Where socially responsible investing funds tend to focus on excluding industries that don’t use ethical practices or products, ERG funds concentrate on including ones that do.


There’s a big difference here, because a fund excludes a company that produces a product like tobacco, it doesn’t mean there aren’t some unethical practices in the companies that are included in the fund - it tows the line in some cases.

So ERG funds focus on companies that do function in ethical ways.



3. Impact Funds


Developing on ERG funds are impact funds. These funds are all ERG funds, but place an equal focus on fund performance, whereas an ERG fund may not.


This might mean the company is more aggressive in creating ethical changes with the products and services. An impact fund is an excellent option if you want to be socially responsible, but still, need a stock that performs well.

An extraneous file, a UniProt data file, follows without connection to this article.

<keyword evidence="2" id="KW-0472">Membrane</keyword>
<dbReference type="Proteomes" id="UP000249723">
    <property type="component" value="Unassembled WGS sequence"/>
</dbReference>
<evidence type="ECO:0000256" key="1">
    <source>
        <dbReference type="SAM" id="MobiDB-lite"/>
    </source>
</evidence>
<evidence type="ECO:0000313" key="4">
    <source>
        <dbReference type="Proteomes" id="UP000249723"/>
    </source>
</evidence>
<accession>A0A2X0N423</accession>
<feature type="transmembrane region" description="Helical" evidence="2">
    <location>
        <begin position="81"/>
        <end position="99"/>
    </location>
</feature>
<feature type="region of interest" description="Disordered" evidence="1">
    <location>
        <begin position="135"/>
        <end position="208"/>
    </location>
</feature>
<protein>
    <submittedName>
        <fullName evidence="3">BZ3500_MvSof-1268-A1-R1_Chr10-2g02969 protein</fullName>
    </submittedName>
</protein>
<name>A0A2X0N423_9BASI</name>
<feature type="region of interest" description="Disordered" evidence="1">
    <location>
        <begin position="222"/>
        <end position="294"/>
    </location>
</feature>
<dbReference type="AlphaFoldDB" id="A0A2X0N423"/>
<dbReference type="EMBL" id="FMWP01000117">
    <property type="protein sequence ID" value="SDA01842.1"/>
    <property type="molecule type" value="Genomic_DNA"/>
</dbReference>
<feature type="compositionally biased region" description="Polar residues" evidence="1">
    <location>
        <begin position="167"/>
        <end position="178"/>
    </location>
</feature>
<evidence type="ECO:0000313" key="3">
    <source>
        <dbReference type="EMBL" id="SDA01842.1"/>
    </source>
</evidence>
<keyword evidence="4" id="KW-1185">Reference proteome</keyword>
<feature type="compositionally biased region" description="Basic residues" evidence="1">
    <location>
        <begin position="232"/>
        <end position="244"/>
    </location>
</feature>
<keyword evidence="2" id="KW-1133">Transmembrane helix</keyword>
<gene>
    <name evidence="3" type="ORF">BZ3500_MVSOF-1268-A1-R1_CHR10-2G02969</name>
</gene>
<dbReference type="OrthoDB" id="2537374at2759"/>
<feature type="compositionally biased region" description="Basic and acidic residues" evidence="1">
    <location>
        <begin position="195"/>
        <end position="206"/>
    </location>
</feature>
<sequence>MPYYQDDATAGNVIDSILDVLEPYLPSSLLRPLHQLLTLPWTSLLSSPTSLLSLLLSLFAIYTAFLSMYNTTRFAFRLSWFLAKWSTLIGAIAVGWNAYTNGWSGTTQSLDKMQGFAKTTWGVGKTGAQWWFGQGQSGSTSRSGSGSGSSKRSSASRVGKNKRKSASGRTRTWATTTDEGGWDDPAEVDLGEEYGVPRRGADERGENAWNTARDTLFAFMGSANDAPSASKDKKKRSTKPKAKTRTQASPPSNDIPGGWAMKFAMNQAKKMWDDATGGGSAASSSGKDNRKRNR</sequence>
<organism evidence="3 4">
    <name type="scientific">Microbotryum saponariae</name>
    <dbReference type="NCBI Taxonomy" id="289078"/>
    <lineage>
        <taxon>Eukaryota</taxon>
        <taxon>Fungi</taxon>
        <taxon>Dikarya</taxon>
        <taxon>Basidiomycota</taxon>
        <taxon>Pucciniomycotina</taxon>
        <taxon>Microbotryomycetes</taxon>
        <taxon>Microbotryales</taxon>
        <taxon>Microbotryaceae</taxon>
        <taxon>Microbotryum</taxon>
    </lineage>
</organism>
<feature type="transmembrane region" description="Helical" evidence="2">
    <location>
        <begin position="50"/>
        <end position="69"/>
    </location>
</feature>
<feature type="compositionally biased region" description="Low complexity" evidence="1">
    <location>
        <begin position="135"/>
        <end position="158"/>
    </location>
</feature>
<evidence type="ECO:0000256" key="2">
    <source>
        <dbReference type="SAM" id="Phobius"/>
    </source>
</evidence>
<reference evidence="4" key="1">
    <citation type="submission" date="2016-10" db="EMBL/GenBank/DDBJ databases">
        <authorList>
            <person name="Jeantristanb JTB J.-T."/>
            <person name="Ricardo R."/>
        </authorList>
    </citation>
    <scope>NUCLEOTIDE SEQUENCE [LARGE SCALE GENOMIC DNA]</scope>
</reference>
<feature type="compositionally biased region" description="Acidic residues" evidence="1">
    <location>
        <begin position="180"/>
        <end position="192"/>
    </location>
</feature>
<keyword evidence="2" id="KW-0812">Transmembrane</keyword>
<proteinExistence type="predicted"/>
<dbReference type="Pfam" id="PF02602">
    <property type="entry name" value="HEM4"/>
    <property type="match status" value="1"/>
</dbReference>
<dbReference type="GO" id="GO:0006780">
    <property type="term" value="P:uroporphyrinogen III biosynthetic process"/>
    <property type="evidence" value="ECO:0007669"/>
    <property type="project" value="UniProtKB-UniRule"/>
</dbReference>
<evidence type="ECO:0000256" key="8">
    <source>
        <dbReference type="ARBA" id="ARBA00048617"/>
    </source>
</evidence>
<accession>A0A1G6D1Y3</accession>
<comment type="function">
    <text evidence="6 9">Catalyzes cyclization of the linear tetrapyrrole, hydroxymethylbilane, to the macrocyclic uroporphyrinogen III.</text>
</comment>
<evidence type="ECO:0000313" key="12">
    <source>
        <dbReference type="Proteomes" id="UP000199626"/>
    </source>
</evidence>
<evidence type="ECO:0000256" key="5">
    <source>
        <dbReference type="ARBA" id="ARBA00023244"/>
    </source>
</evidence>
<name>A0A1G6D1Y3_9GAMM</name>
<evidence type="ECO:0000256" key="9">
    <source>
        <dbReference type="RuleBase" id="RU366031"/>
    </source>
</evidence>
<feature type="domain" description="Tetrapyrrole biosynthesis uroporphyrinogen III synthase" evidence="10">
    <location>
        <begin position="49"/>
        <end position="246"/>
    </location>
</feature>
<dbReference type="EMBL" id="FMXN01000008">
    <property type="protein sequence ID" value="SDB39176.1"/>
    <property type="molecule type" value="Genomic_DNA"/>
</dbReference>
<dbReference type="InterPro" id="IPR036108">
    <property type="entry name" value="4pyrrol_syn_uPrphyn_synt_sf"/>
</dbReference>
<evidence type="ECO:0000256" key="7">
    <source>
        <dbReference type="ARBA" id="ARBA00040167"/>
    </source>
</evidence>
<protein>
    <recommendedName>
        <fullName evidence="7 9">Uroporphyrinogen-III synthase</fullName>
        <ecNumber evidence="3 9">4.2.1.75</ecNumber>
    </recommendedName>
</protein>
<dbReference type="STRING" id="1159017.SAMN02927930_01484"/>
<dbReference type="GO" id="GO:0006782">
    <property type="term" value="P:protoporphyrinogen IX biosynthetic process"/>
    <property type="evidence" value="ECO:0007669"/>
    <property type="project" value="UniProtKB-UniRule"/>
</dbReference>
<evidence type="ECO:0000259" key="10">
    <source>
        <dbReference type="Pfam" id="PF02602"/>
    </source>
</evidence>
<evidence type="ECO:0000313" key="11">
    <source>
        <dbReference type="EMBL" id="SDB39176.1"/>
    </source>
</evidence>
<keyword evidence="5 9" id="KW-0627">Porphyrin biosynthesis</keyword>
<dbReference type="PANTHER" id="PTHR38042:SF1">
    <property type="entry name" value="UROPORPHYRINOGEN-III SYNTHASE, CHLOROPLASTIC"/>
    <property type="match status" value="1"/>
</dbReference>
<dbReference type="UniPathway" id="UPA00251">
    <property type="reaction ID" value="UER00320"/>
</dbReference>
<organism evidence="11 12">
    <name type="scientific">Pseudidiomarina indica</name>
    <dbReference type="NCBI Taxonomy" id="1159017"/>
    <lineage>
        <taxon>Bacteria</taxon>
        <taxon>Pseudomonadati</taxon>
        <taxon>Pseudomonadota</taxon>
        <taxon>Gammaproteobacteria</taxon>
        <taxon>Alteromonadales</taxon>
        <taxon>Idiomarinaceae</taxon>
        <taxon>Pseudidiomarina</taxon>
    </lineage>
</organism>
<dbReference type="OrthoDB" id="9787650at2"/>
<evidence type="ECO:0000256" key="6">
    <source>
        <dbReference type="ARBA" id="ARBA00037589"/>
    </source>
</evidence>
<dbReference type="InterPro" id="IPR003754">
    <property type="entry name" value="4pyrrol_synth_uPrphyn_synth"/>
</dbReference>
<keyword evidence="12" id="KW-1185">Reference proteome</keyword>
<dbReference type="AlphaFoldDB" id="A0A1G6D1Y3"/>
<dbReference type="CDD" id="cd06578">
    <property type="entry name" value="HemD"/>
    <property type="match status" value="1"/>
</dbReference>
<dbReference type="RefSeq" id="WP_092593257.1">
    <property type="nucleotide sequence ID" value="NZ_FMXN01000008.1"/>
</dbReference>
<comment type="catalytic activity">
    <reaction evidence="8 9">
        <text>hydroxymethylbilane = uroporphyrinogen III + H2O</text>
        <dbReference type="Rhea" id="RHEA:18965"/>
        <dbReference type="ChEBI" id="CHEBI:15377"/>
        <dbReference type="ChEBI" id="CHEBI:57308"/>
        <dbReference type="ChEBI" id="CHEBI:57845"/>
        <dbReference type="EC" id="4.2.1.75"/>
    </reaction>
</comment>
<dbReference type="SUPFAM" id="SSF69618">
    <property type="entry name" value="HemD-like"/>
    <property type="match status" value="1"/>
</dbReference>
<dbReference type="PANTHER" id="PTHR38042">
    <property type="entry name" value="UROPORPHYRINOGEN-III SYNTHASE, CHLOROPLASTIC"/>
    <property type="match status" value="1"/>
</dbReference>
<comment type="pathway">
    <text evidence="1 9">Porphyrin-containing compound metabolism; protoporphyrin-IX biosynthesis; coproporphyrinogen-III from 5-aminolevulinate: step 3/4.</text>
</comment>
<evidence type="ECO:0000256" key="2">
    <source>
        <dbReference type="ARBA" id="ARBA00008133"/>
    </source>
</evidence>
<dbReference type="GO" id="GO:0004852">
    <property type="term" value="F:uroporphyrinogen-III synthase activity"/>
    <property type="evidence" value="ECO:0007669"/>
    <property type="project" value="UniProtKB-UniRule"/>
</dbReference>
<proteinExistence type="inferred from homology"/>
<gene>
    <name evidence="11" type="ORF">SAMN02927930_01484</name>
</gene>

However, please keep in mind, the more “niche” you get, the fewer the options you have.



4. Faith-Based Funds


Finally, there are faith-based funds, which only invest in stocks that follow Christian, Catholic, or Islamic values. Any company that doesn’t fit this category will be excluded from the fund - and it’s pretty strict.



The Pros and Cons of Socially Responsible Investing



The Pros…


Often, when you see someone taking the SRI strategy route, it tends to be all-or-nothing.

That is to say, people either fill their portfolio entirely with “socially responsible” stocks and funds, or don’t put a targeted focus on them at all. Here are some of the benefits of employing a socially responsible investment strategy:



1. You’re Talking the Talk and Walking the Walk.


If your values are important to you, then socially responsible investing allows you to put your money where your mouth is, so to say.


It’s hard to insist you’re a committed environmentalist if part of your portfolio is invested in companies or industries that are destroying the environment.